Sept. 10—Medicare’s Part B program would have saved $3.1 billion in 2011 if it had followed Medicaid’s lead in requiring that drugmakers provide rebates, a government watchdog concluded.
The latest estimate of potential savings from the Part B drug program by the Office of Inspector General (OIG) concluded such a program would have reduced the amount Medicare Part B spent in 2011 on drugs—$13.9 billion—by 22 percent.
An alternate change in the way the program calculated the drug payments would have saved an estimated $2.7 billion, or 20 percent, in 2011.
The potential for savings is even greater than what the OIG estimated a Part B rebate program could have provided if it had been in place in 2010: $2.4 billion. The latest estimate was based on an extrapolation from a larger sample of frequently prescribed drugs.
Recommendations from the OIG
Medicare bases its Part B payments for drugs on average sales prices. Medicare also pays hospital outpatient departments for Part B-covered drugs on the same basis, but only when the drugs are considered “separately payable.”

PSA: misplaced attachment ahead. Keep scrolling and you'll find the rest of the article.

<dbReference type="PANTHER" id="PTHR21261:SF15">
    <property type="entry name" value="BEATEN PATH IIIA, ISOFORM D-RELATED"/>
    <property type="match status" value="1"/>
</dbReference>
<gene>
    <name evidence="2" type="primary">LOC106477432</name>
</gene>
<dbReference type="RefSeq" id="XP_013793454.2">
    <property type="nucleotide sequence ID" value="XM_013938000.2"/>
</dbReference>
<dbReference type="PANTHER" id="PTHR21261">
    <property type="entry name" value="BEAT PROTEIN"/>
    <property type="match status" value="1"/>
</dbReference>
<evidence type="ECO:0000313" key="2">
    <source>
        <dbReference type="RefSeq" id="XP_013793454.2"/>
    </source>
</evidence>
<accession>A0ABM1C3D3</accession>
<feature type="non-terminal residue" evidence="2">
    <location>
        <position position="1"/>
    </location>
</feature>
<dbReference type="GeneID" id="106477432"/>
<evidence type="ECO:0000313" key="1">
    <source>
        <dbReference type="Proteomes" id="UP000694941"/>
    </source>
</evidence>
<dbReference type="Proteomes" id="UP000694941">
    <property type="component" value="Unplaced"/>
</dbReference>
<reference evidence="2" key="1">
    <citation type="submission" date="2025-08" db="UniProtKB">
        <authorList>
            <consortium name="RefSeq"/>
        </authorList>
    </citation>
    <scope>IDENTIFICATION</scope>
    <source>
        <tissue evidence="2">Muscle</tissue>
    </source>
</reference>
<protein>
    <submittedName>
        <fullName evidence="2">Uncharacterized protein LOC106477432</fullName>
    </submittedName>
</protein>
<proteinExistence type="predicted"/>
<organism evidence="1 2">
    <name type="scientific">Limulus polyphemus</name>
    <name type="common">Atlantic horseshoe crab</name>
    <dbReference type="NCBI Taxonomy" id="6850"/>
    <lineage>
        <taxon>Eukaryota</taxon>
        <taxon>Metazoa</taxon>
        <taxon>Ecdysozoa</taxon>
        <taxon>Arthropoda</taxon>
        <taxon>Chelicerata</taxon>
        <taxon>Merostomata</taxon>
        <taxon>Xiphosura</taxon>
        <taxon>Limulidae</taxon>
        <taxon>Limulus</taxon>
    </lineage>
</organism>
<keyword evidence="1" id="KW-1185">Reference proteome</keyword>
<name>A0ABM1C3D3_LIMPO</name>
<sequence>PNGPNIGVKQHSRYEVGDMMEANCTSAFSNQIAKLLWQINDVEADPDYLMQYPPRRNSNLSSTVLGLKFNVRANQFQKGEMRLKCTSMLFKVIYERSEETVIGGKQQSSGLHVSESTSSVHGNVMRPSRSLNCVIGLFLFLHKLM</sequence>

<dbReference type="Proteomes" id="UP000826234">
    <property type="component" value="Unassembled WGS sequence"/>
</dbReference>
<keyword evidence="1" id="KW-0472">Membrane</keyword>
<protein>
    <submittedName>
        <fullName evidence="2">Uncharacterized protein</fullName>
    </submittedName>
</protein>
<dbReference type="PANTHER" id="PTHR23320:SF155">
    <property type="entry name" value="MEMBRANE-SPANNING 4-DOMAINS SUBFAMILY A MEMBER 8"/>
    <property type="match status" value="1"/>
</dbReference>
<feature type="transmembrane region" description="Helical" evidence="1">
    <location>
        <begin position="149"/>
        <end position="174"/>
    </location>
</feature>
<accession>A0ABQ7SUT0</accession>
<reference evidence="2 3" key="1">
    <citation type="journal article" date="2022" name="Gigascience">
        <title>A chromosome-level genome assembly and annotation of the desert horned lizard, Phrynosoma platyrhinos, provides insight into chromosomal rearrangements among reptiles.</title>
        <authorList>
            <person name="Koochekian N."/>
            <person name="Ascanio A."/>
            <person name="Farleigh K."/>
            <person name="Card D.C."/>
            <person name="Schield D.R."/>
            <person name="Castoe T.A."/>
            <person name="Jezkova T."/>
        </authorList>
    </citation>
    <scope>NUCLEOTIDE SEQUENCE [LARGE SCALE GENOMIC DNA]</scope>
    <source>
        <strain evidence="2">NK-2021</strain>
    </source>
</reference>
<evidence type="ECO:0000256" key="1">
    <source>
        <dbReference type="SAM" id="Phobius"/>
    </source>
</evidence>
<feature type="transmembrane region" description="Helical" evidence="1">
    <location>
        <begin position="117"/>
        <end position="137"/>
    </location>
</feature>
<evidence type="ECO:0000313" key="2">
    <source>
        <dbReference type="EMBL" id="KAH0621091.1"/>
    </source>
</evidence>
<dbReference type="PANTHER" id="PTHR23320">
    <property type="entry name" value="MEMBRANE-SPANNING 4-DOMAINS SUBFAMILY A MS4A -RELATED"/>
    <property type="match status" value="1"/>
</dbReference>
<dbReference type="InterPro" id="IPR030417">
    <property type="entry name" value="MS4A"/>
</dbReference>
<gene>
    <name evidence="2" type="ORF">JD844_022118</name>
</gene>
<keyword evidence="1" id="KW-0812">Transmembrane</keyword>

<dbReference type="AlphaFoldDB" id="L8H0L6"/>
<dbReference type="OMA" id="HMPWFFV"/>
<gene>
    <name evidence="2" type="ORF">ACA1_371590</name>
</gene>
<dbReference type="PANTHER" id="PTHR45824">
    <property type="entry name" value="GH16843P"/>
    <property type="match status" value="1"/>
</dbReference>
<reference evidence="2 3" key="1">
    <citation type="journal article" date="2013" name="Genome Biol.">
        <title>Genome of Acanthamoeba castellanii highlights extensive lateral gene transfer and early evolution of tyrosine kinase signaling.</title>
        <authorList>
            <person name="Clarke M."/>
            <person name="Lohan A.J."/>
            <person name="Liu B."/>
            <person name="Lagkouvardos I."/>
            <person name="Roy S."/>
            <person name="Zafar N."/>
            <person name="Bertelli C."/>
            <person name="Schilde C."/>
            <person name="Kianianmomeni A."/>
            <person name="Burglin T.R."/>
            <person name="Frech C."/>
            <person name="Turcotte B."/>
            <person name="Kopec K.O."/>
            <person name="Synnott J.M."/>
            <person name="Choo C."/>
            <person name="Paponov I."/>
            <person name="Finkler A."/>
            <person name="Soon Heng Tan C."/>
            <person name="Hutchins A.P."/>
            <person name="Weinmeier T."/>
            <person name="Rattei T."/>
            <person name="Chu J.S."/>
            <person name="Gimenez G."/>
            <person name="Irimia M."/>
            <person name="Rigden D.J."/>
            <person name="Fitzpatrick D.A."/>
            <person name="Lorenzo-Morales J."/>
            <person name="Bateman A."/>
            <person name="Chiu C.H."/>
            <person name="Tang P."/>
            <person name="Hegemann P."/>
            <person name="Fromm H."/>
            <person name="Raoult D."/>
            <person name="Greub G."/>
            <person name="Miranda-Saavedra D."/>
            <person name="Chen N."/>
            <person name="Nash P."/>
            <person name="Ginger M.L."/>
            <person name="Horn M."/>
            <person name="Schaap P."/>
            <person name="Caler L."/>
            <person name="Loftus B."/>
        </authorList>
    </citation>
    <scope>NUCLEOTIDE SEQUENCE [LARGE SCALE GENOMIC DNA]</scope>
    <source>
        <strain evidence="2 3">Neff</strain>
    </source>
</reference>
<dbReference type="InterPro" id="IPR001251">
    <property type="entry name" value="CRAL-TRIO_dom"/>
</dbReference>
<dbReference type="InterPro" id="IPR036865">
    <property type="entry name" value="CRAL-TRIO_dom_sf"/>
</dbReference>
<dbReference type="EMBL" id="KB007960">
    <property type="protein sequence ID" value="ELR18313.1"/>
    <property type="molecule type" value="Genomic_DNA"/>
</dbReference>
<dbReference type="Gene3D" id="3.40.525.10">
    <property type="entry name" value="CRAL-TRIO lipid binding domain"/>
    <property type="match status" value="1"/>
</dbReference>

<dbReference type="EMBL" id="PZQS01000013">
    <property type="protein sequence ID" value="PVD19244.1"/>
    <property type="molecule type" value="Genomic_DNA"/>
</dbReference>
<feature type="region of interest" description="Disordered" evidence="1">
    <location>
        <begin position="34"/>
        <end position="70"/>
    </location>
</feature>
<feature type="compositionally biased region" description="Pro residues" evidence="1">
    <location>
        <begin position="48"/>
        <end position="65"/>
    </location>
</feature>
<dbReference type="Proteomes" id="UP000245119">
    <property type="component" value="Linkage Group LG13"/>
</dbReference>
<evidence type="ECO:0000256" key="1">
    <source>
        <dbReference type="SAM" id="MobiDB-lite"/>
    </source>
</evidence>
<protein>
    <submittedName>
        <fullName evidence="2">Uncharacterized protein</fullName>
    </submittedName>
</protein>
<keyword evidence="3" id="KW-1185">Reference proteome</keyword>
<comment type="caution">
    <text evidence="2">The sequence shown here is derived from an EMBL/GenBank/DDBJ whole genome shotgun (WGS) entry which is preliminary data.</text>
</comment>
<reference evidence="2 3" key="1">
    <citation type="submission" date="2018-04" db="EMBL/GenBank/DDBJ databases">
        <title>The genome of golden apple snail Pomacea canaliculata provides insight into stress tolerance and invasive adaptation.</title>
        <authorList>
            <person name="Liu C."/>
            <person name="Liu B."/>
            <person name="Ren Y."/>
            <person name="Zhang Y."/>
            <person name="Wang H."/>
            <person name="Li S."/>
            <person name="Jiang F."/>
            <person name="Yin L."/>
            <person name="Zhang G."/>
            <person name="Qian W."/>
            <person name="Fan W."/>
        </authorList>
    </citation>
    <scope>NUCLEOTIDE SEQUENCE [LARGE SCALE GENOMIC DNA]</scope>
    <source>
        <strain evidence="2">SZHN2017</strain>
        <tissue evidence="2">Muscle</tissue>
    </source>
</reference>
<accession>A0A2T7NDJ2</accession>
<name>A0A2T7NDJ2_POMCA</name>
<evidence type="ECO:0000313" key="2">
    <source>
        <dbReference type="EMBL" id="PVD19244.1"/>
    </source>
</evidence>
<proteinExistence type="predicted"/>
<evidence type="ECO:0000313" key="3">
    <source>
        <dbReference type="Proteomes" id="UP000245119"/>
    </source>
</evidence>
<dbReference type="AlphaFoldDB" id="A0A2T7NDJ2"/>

The OIG recommend that the Centers for Medicare & Medicaid Services (CMS) further examine the potential for a prescription drug rebate program under Medicare Part B.
“Such analysis should consider how a rebate program might affect drug prices in Medicare and other markets, beneficiary access to useful therapies, beneficiary cost-sharing, provider acquisition costs, and administrative costs,” the OIG report stated.
Action by CMS Unlikely
CMS Administrator Marilyn Tavenner declined to review administrative obstacles to a drug rebate program because such a change would require an act of Congress. and President Barack Obama’s budget has yet to propose such a change.
“With all of the existing priorities of the agency that are currently in statute, CMS is unable to devote significant administrative resources at this time to a proposal that is neither a provision of current law or actively under consideration,” Tavenner wrote.
Legislation to institute a Part B drug rebate program was introduced in the last Congress by Sen. Herb Kohl (D-Wis.). Kohl retired at the end of that Congress. No current version of the bill has been offered.
Publication Date: Tuesday, September 10, 2013